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Information and data collection strives to provide insight into performance (metrics), regional economic health (data), and trend line information/data that shapes strategy or anticipates impactful change to the regional community/economy.  The information provides the content for a forum for discussion, for community conversations that can anticipate change and lead to shifts in priorities, new tactics, and new capacities resulting in superior strategic effort and workable metrics that guide actions and challenge the work of the New North organizations and businesses.

The New North Business Intelligence Committee was formed to explore data insights and help identify trends that may point to future opportunities or disruptions, which should be considered in making strategic decisions for future growth and competitiveness.  The articles included in the IntelBriefs section here, explore future implications in a number of areas to consider as you chart your future direction for your business or organization.  Additional survey results and reports generated from the Business Intelligence Council can be found HERE.   

National Association of Manufacturers - Monday Economic Outlook - 5-3-21

St. Norbert College College 2021 State of the Economy - Where have we been and what are the challenges ahead? 

Department of Revenue Economic Intel Presentation - December 9, 2020 

Wisconsin's Recovery from the COVID Contraction - St. Norbert Economic Intel Presentation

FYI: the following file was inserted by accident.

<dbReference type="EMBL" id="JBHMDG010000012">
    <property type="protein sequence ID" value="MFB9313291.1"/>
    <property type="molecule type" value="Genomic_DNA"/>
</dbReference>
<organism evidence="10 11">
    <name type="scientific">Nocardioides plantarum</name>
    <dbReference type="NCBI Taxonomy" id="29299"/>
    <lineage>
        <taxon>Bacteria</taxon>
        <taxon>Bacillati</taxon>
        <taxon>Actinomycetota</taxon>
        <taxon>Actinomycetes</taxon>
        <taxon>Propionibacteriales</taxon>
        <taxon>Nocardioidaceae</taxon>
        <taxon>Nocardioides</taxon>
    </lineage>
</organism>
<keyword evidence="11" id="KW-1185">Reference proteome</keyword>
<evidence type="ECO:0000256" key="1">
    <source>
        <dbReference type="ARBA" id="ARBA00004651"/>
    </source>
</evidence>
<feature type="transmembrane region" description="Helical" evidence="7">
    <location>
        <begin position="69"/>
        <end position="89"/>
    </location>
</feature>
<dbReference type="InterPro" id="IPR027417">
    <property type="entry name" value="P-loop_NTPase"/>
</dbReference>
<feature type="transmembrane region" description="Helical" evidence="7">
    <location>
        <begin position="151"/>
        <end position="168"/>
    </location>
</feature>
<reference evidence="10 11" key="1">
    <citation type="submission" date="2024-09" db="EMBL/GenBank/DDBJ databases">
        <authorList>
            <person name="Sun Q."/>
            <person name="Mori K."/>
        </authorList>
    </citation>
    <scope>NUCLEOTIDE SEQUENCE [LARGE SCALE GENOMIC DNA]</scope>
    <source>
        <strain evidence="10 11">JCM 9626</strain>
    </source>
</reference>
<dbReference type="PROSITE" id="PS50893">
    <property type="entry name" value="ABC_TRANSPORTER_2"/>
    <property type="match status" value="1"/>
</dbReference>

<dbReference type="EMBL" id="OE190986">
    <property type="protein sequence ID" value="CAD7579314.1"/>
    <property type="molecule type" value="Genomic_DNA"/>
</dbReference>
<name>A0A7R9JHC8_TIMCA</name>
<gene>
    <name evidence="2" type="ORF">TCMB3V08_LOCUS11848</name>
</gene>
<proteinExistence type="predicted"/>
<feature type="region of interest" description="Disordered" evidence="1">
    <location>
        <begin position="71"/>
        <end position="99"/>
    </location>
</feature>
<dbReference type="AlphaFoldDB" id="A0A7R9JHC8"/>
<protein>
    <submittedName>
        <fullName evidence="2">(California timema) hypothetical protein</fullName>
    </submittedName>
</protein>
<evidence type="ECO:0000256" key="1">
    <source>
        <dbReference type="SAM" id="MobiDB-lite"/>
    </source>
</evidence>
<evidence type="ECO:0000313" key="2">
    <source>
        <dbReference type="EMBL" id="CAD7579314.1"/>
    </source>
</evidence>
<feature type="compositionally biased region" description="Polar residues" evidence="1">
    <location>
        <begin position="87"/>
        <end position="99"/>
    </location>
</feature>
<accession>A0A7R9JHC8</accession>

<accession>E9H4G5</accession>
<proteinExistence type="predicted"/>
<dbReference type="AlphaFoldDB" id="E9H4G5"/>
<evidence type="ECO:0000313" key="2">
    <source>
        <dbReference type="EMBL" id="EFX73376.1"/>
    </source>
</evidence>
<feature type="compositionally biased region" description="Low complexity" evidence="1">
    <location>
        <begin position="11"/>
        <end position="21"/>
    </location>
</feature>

Check out articles on trends, disruptions, digital transformation, and important news to help inform your strategy decision making,

Video Playback of the Business & Community Development Training Camp featuring St. Norbert College's Economist Marc Schaffer on Scenario Trends in COVID -19 Recovery efforts and what that means for our economy and future.  

The Golden Era of the Great Lakes Region is yet to come, but we must prepare to capture the opportunity

 November 2020 - Oliver Buechse, Owner, My Strategy Choice

In the New North, our climate, our quality of life, and many of our economic activities are tied to the proximity of the lake.  We are part of the Great Lakes Region, or the “Fresh Coast” as some are beginning to call the area.  But the image of our region is dominated by other terms.  While “Heartland” has at least somewhat of a positive connotation, others like “Rust Belt” or “Flyover Country” indicate a perceived lack of opportunity.

It is time to introduce a new way of thinking:  I believe that over the coming decades, the Great Lakes Region will rise to being one of the most prosperous regions in the world.  And if we in the New North play our cards just right, we could be among the greatest beneficiaries of that evolution.

Is this just mad, wishful thinking or is there any basis to this claim?  Let’s take it one step at a time.  Here are the key trends which drive my thinking.



November 2020 - Jeffrey Sachse, Interim Director, UW Oshkosh Center for Customized Research and Services

The lessons of the past year can be distilled into a favorite Oscar Wilde quote, “To expect the unexpected shows a thoroughly modern intellect.” Few could have anticipated the arrival of a generational pandemic that brought the longest period of economic expansion in American history to a grinding halt. Similarly, the year 2020 also reminds us that we lack an instruction manual on so many aspects of life affected by COVID-19, not the least of which have been the numerous disruptions to businesses that have occurred. As such, it is difficult to analyze the condition of the New North economy through the lens of conventional economic indicators without some context.